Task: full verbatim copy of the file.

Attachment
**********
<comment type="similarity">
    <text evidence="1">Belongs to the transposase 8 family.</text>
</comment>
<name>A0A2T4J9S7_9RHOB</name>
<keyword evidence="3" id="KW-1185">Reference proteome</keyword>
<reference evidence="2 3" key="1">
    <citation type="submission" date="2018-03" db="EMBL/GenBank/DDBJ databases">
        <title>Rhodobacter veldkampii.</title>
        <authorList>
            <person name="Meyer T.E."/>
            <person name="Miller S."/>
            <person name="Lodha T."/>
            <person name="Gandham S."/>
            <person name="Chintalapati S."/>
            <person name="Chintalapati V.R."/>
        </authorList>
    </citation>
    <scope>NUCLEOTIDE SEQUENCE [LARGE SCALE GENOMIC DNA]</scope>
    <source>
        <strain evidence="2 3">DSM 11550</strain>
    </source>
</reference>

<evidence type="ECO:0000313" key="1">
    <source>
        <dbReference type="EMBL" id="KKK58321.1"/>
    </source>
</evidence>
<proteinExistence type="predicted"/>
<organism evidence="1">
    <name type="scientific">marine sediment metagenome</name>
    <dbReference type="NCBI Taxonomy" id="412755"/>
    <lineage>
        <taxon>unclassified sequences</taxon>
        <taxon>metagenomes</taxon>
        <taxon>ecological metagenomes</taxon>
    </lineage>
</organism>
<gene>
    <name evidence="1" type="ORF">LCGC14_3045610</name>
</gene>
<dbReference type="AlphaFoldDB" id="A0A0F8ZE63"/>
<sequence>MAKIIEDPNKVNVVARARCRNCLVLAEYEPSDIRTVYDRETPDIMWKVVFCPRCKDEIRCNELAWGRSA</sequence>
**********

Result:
<comment type="similarity">
    <text evidence="1">Belongs to the transposase 8 family.</text>
</comment>
<name>A0A2T4J9S7_9RHOB</name>
<keyword evidence="3" id="KW-1185">Reference proteome</keyword>
<reference evidence="2 3" key="1">
    <citation type="submission" date="2018-03" db="EMBL/GenBank/DDBJ databases">
        <title>Rhodobacter veldkampii.</title>
        <authorList>
            <person name="Meyer T.E."/>
            <person name="Miller S."/>
            <person name="Lodha T."/>
            <person name="Gandham S."/>
            <person name="Chintalapati S."/>
            <person name="Chintalapati V.R."/>
        </authorList>
    </citation>
    <scope>NUCLEOTIDE SEQUENCE [LARGE SCALE GENOMIC DNA]</scope>
    <source>
        <strain evidence="2 3">DSM 11550</strain>
    </source>
</reference>

<evidence type="ECO:0000313" key="1">
    <source>
        <dbReference type="EMBL" id="KKK58321.1"/>
    </source>
</evidence>
<proteinExistence type="predicted"/>
<organism evidence="1">
    <name type="scientific">marine sediment metagenome</name>
    <dbReference type="NCBI Taxonomy" id="412755"/>
    <lineage>
        <taxon>unclassified sequences</taxon>
        <taxon>metagenomes</taxon>
        <taxon>ecological metagenomes</taxon>
    </lineage>
</organism>
<gene>
    <name evidence="1" type="ORF">LCGC14_3045610</name>
</gene>
<dbReference type="AlphaFoldDB" id="A0A0F8ZE63"/>
<sequence>MAKIIEDPNKVNVVARARCRNCLVLAEYEPSDIRTVYDRETPDIMWKVVFCPRCKDEIRCNELAWGRSA</sequence>